Putin takes on desperation of crisis-hit town
Russian Prime Minister Vladimir Putin has rounded on closed enterprise bosses and local officials, demanding that wages be paid out by the end of Thursday. The money is reported to have already been transferred.
According to the Leningrad region government, 63 million rubles ($2 million) has already been transferred to the town’s enterprises’ bank accounts, which includes money to pay outstanding wages, Ria Novosti news agency reports.
Protests in the crisis-hit town started a month ago. On Thursday, Prime Minister Putin arrived in Pikalevo, a town in northern Russia, to personally monitor the situation.
“The wage debt worth 41,240,000 rubles ($1.3 million) must be paid off today,” Putin said, adding that the necessary funds were transferred to the enterprises’ accounts in state savings bank Sberbank on Wednesday.
People must not “fall victims to businesses’ ambitions and greed”, he also pointed out.
The Pikalevo Alumina Refinery, which used to be one of Russia’s industry leaders, is just another dead enterprise now. It was purchased by Baselcement – a company affiliated with Basic Element, the holding company belonging to Russia‘s former richest man Oleg Deripaska, who is now heavily in debt.
Deripaska accompanied the prime minister during his visit to the factory. Looking at the facilities, Putin made a comment that they have “turned the factory into a scrap-yard”. However, the owners argued they got it already in such a poor state as it is now.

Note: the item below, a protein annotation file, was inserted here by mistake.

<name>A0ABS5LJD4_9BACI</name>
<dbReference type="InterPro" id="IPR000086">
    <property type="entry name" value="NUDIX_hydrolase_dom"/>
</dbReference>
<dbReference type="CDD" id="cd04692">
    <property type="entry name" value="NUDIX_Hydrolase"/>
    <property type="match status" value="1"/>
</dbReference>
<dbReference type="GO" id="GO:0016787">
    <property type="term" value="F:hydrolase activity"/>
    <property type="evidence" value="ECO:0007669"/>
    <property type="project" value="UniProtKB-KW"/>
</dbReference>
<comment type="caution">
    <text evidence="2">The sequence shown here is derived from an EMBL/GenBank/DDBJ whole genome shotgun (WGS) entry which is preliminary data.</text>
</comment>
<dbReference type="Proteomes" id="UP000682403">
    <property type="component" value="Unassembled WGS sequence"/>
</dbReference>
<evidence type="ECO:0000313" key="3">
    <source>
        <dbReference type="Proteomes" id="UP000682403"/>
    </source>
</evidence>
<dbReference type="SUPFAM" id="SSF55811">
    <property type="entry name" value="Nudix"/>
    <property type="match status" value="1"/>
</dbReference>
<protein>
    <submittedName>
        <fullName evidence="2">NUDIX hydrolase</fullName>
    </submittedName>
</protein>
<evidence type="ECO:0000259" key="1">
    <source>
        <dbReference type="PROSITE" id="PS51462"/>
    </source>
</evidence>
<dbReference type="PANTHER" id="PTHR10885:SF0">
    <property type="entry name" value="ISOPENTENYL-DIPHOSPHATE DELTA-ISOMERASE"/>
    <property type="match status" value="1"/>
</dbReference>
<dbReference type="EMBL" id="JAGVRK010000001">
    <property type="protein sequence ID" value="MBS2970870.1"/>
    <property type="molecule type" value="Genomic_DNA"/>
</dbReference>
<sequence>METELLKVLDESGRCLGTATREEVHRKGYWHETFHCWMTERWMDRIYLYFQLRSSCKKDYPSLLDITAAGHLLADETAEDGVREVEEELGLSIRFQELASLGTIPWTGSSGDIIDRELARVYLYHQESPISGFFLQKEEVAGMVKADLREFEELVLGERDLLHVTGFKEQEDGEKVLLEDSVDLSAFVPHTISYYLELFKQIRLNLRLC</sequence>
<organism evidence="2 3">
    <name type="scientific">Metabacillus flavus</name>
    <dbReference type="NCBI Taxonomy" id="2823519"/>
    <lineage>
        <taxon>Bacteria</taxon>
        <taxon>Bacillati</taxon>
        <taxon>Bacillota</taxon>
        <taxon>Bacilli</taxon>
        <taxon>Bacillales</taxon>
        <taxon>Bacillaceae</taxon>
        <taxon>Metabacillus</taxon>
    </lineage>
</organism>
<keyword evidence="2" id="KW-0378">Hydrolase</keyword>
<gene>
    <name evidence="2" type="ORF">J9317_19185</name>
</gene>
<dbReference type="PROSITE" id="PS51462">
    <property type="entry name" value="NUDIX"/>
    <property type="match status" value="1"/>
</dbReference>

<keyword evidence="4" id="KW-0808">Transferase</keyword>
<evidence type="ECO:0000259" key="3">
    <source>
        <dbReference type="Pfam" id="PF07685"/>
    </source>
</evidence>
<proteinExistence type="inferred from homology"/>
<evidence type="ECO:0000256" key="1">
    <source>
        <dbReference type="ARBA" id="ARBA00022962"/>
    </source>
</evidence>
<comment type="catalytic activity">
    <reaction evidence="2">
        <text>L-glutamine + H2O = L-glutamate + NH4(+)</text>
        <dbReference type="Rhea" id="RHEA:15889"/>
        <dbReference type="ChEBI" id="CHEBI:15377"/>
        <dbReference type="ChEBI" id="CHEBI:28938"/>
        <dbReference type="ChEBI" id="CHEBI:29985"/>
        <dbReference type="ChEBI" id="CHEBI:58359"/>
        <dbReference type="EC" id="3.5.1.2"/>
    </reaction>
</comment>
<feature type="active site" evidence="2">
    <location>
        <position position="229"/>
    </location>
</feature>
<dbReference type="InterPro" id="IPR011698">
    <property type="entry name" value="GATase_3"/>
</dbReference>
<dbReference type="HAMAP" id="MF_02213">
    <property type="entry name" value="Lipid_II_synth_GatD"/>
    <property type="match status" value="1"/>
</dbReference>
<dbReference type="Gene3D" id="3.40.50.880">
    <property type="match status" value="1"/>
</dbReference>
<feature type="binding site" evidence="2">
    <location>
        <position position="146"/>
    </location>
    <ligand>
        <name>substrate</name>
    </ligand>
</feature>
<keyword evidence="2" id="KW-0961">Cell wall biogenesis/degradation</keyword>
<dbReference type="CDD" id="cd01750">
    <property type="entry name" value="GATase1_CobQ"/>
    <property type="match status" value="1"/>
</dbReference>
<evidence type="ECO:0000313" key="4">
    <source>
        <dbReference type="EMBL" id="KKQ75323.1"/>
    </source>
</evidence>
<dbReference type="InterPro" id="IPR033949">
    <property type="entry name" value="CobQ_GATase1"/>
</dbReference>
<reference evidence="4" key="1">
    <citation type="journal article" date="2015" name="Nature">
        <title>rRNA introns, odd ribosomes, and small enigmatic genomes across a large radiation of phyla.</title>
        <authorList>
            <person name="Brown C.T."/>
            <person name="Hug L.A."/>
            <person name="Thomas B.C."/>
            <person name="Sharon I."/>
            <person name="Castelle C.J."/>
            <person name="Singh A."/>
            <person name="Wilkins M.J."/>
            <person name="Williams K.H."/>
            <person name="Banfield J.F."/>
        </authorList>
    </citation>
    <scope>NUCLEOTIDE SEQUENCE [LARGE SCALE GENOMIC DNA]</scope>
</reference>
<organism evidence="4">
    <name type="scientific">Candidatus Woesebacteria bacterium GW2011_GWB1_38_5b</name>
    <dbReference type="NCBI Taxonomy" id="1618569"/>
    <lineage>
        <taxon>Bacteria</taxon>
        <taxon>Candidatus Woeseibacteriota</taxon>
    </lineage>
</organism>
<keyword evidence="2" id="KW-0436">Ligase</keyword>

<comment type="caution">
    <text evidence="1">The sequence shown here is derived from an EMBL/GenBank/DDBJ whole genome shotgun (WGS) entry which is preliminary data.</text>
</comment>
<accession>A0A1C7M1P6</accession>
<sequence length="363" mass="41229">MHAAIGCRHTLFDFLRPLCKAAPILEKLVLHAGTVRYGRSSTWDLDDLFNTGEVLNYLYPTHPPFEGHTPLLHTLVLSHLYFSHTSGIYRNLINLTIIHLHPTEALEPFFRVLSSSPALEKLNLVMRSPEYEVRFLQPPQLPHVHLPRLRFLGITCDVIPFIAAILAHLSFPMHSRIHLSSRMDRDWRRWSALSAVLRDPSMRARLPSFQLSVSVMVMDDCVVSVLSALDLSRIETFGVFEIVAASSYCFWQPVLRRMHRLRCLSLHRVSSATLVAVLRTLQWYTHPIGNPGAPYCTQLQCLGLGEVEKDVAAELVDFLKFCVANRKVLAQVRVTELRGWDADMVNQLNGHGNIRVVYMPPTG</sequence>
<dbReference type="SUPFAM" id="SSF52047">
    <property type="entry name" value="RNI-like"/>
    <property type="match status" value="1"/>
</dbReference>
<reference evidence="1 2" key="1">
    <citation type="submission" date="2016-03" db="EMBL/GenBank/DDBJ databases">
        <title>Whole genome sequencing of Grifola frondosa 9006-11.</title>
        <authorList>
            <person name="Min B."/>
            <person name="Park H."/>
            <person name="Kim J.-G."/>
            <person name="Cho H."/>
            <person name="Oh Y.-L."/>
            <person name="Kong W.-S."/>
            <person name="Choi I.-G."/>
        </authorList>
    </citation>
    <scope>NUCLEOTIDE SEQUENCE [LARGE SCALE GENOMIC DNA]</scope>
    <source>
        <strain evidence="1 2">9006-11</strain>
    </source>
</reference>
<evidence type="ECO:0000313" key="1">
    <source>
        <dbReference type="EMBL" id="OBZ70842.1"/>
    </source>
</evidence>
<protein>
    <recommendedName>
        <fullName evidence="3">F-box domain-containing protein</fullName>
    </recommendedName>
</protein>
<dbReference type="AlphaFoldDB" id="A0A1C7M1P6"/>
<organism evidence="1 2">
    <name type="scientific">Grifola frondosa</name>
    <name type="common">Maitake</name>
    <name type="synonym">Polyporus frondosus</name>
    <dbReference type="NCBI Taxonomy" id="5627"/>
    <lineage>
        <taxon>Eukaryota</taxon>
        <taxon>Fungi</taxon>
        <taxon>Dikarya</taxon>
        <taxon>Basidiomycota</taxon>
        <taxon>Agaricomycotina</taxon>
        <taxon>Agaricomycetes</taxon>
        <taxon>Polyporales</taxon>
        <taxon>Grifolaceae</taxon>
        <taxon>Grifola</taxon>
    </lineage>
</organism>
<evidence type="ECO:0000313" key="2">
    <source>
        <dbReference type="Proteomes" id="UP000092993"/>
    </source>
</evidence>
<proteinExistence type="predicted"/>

About 400 jobless workers staged a protest earlier this week that blocked a highway for seven hours. Following that, the regional government promised to provide some money to help tide over the 4,000 unemployed workers, which is about one-fifth of the town’s population.
A town of one job
Pikalevo is a typical Russian “monogorod”: the local economy and budget, and thousands of jobs, are all dependent on a single industry. And when, one day, the economic crisis made it stop producing anything, it eventually affected every single family.
The residents of Pikalevo have been waiting for quite a long time, but months of uncertainty without money and hope have pushed them onto the streets. Even the police have failed to persuade the crowd.
Protesters say they no longer believe a single word – they want action.
“You say you can give us fruit – but we don’t need fruit! We need meat! We have nothing to eat, and nothing to wear! And you are talking about fruit!”
The first protests took place in the town a month ago. Then, the head of the local trade union warned that angry and hungry people could go further. It seems today that she wasn't so far from the truth
Many Pikalevo-like towns were created across the country during the Soviet planned economy and they are all suffering these days. Their future will depend on how authorities deal with this particular case in Pikalevo. Their actions could prevent others from protesting, but could just as equally fuel people’s anger.
Earlier, Russia’s State Duma committee on social policy had suggested nationalization. If this measure is approved, Pikalevo could become the first such case in Russia’s modern history.
But some analysts say this is just not an option.
“This would be a serious political mistake,” said Evgeny Gontmakher from the Institute of Economy at the Russian Academy of Sciences. “It won’t help the industry to revive. It’ll be a deadlock anyway. It won’t be anywhere near effective. Sooner or later, the situation will repeat itself. It needs stronger management and working with people.”